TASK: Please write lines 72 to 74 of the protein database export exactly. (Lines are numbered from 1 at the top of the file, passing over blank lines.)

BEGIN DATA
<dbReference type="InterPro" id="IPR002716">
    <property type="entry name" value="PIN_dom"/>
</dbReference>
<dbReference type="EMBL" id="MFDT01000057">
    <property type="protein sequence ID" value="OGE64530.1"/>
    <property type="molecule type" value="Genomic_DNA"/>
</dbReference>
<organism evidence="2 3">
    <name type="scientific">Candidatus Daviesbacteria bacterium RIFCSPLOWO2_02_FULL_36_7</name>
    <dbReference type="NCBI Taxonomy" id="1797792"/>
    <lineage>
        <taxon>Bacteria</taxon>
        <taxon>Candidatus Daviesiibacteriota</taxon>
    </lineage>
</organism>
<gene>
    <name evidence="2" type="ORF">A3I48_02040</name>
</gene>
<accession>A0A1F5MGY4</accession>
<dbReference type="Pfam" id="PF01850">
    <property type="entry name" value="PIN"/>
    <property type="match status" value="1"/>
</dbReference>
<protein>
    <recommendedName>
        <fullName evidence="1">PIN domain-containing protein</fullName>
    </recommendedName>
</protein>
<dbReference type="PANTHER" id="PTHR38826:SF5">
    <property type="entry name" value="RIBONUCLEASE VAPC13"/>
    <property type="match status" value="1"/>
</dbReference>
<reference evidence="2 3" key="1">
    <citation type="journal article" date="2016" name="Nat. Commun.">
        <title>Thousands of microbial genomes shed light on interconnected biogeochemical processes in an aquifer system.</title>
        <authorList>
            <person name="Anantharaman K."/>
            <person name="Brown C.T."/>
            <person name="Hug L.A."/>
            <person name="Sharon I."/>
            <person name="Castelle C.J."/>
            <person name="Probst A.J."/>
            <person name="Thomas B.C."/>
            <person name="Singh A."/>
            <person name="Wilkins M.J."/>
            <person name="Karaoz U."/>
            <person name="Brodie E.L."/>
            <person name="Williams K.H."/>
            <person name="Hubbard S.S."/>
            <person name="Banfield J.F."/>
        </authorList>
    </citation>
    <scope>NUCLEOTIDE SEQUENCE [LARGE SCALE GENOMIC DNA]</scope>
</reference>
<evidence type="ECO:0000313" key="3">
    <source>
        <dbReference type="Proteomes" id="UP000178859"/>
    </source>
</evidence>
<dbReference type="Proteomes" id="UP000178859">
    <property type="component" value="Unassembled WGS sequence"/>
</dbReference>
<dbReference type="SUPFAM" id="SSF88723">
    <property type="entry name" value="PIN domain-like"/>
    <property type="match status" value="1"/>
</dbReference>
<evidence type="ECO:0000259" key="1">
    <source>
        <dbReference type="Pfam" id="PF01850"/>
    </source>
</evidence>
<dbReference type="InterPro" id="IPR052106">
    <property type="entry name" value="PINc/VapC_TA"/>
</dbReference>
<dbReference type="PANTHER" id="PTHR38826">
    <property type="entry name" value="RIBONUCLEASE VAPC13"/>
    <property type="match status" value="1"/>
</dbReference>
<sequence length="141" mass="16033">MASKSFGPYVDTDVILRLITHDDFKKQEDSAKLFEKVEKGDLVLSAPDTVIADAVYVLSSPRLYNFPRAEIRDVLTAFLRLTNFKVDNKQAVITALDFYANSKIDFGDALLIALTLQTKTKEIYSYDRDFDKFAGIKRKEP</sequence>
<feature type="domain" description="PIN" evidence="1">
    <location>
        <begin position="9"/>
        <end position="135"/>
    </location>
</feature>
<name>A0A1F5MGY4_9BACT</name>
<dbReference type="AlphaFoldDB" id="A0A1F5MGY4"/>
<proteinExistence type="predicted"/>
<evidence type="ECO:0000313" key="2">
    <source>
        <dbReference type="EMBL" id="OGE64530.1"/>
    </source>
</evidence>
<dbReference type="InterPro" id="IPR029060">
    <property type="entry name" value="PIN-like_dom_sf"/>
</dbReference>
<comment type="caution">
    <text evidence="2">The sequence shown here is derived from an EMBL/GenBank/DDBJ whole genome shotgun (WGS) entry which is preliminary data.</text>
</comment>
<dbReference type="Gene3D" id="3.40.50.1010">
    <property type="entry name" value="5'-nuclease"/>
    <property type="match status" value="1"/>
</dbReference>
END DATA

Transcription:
<dbReference type="InterPro" id="IPR052106">
    <property type="entry name" value="PINc/VapC_TA"/>
</dbReference>